Family Court Practice
Ms. Jansen has practiced extensively in the Family Courts in Westchester, Putnam, Rockland, Dutchess and Bronx counties over the past twelve years. She is thoroughly familiar with court practice and procedure and has cultivated countless relationships with other practicing attorneys, all of which allows her to effectively resolve conflicts or litigate them when resolution is not possible.
Family Court Practice includes matters relating to custody, visitation, relocation, paternity, child support, family offenses, abuse and neglect, juvenile delinquency, and Persons In Need of Supervision (PINS). Each of these areas has its own special rules, and Ms. Jansen is knowledgeable in all aspects of the law and how they apply in your particular circumstances.
Custody: New York utilizes a “best interests of the child” principle in determining custody disputes in both Family Court and Supreme Court matters. Many different factors are considered in making such a “best interests” determination. Ms. Jansen understands that preservation of your parenting time and continued input into the important major decisions in your child’s life are always of paramount concern to you. This always-changing area of the law requires not only an attorney who is familiar with the law but one who can be sensitive to a client’s feelings and emotions, as well as those stemming from the effects of the divorce process on their children.
Child Support: Child support determinations are based on statutory law known as the Child Support Standards Act. The Child Support Standards Act provides a set formula for determining basic child support payments and mandatory add-on costs for expenses such as health insurance premiums, unreimbursed costs such as co-payments and pharmaceutical expenses, as well as child care costs while the custodial parent is working or seeking employment. A copy of the 2011 Child Support Standards Act Guidelines Chart can be found at https://www.childsupport.ny.gov/dcse/pdfs/cssa_2011.pdf
In New York both parents are responsible for their children’s support according to their pro rata share of combined parental income. Sometimes, though, it is difficult to arrive at a fair determination of true combined parental income. Courts are empowered to impute income to non-working or “underemployed” parents in setting child support. However, the evidence which must be presented to a Court in order to allow them to impute income must be competently presented.
As part of its extensive overhaul of New York’s Domestic Relations Law in 2010, the Legislature laid out specific new rules relating to how and when an order of child support can be modified. A thorough understanding of this new legislation and court practices relating to same can make all the difference in negotiating a fair settlement of child support, as well as litigating same where no resolution is possible.
Finally, even after there is agreement on matters relating to child support, or a court has made a determination regarding same after a hearing, enforcement of the resulting agreement or order is essential. The need for a modification to a child support agreement or order or to a maintenance award may occur, for example, where an individual has lost a job or there has been a change in income that affects their ability to pay. Alternatively, an increase in payment obligations can be obtained if the payor has had, for example, an increase in wages or a change in financial circumstances that make additional funds available.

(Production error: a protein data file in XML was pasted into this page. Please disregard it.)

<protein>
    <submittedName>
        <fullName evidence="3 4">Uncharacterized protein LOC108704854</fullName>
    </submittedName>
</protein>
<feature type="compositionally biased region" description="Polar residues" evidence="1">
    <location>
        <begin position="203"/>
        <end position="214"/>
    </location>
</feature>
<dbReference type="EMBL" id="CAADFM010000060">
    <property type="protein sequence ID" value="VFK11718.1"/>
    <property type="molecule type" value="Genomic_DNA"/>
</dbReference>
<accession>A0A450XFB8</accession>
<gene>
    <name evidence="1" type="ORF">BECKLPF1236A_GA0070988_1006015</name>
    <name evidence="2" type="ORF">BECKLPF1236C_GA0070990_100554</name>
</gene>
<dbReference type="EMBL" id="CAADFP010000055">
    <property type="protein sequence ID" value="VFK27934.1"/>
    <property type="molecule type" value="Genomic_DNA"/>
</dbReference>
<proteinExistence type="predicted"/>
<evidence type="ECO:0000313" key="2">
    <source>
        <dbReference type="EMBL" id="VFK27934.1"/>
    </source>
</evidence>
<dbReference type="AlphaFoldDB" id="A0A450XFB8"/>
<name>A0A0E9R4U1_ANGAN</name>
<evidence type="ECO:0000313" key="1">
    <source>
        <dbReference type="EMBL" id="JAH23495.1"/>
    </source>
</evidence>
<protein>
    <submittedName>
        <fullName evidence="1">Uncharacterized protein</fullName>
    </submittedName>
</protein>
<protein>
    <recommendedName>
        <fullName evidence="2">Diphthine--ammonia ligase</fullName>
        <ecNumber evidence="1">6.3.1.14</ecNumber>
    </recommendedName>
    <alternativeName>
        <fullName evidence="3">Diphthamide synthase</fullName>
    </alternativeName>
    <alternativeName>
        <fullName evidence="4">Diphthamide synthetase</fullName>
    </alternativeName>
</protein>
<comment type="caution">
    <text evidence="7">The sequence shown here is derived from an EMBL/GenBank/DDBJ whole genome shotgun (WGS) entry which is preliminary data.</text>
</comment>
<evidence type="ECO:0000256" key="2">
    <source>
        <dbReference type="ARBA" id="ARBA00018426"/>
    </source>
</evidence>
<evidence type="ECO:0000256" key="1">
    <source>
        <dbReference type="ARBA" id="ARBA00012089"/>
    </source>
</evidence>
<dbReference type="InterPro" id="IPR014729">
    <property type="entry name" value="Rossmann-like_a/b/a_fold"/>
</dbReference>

Domestic violence in any form is a crime in the State of New York. Domestic violence crimes are often brought through the filing of a Family Offense petition in Family Court (or the filing of a motion in Supreme Court) with the remedy often being the attainment of a civil order of protection against a spouse, intimate partner or family member without going through the criminal process. The law mandates that domestic violence be considered as a factor in making a determination of custody or visitation. If an orders of protection is violated, the person violating such order can face fines and/or imprisonment. Ms. Jansen’s exposure early in her career to the impact of domestic violence on victims through her work with the Pace Women’s Justice Center uniquely qualifies her to provide counsel and advice in this sensitive area of the law.
Abuse and Neglect: When you find yourself in the unenviable position of having to defend against unwarranted allegations of abuse or neglect, especially when your employment may be affected by an unfavorable decision, you need the assistance of an experienced attorney. Ms. Jansen has successfully represented clients in this area of the law for many years, and her experience in prosecuting these case for the Westchester County Department of Social Services makes her uniquely qualified in this regard. Article 10 Abuse and Neglect proceedings can have long-lasting effects on your ability to adopt children, to become a foster parent, or to work in fields in which you may have contact with children. A “Fair Hearing” is your opportunity to have an “indicated” CPS report amended to unfounded or “expunged” so that such information regarding prior allegations or findings is not divulged to agencies seeking such information.
Ms. Jansen is highly committed to attaining positive results for her clients in all aspects of Family Court practice. She has successfully resolved hundreds of Family Court matters for clients and strongly believes that it is important to work with an experienced advocate who will take the time to understand your objectives.